This allows you to flick through the problems and make your mind up what to do about them. You could choose to avoid a single incident or replan the route.

 

If you replan the route the route calculations take into account the delay involved and the additional time it would take to avoid the incident. If the avoidance time is greater than the incident time you will not be diverted.

 

To save costs on the download of data the incident details are only retrieved from the server when you actually request individual incident details.

 

Another way to view traffic problems is to first download the traffic information, by tapping Update traffic info and then selecting browse map. This displays the normal map browser, but has the traffic data overlaid.

 

The image to the right shows this display. As you can see there is also an indication of the connection to the traffic server. On this display you have the full functionality of the map browser.

 

I have not been able to estimate the usage and thus the cost of the GPRS data used. I am still waiting for my mobile bill this month. This is one of my concerns, particularly when used with roaming GPRS, as there is no easy way to determine your data usage. This month I have exclusively used my GPRS account with TomTom Traffic so usage should be easily determined.

 

TomTom GO 300 Traffic TomTom GO 300 traffic TomTom GO 300 Traffic

TomTom GO 300 Traffic

TomTom GO 300 Traffic

TomTom GO 300 Traffic

TomTom GO 300 traffic

Issues and Problems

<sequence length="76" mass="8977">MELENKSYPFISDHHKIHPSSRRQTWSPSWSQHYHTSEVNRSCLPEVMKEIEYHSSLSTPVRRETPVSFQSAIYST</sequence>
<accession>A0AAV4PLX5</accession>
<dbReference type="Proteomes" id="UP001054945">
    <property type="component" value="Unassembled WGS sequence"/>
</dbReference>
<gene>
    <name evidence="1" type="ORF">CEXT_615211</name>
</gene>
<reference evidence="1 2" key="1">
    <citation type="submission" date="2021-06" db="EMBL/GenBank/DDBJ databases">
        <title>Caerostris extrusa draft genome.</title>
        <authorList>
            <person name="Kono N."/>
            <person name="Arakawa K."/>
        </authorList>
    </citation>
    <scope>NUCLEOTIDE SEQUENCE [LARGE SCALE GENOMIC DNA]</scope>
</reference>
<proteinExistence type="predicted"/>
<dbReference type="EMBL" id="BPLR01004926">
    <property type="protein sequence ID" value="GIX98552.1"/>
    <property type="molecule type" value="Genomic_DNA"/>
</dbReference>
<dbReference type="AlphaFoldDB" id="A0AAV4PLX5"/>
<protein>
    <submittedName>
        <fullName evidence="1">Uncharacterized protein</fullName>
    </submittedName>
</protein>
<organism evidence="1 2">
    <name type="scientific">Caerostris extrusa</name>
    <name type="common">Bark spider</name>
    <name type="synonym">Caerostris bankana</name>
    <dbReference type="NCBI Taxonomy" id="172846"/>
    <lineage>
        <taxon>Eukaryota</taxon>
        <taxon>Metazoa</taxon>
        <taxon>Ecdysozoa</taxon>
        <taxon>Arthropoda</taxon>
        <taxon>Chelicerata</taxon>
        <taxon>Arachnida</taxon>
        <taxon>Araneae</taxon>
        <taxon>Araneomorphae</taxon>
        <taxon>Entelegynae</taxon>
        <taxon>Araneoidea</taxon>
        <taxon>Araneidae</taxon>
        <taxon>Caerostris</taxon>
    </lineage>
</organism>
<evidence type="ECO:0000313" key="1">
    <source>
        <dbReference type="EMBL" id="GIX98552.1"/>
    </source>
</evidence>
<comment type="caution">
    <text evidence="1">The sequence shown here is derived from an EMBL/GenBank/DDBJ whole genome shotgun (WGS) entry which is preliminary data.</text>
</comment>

With the initial release of the version 5 software there were a number of connectivity issues with specific mobile network providers. These have been ironed out and version 5.1 works fine.

 

I also had some coexistence issue with my Parrot 3300, GO 300, XDA2 and SPV500. These resulted in the Bluetooth being turned off on the phone. I believe that the Parrot was at fault when it had more than one phone connecting to it. I disabled all the other phones and now the setup works perfectly. What I am highlighting here is that problems may occur and seem to be due to the GO 300 but are actually caused by another issue.

 

Another problem that may be encountered is that of GPRS network coverage. In some parts of the country it is not available at all, in some parts it is sketchy, and some have full coverage. Even in areas where you have full coverage there may be small pockets where there is no coverage. This means that on some trips the updating of the traffic data could be problematical. In areas where the GPRS coverage is sketchy or has black spots then the service will recover when the signal is restored.

 

Traffic information is subject to inherent lags and incomplete data. This is an unavoidable feature of the service. Although there are sensors on most major roads that feed traffic flow information into the system they do not know about accidents and lane closures. These have to be input in different ways. Obviously it can take a while to recognise that the cause of a delay is due to a breakdown or accident and input that data. Also when the incident is cleared it needs to be reported back to control and removed from the system

 

Conclusions

Traffic Rocks.

 

Despite its limitations I have found the traffic data exceptionally useful whilst driving on long journeys. At least 90% of all the problems that I encountered were accurate. There were a couple of marginal incidents reported that probably would not have warranted an alert. There was also a time when the A13 was completely shut by the Police at 2:00am this was not flagged as an incident, but it was difficult to know what had happened and when it had happened.

 

All in all I have found it to be accurate, though I must confess not to have driven major routes during peak periods. I have had feedback from others who do use traffic on a regular basis during the morning and evening peak rushes, and they say that they don't know what they did without it.

 

Resources

Review equipment provided by: TotalPDA and TomTom

 

Equipment provided by TotalPDA

 

Manufacturers Website www.tomtom.com
Pocket GPS Contributor

Mike Barrett

Pocket GPS Contributor Website

http://www.1st-ventures.com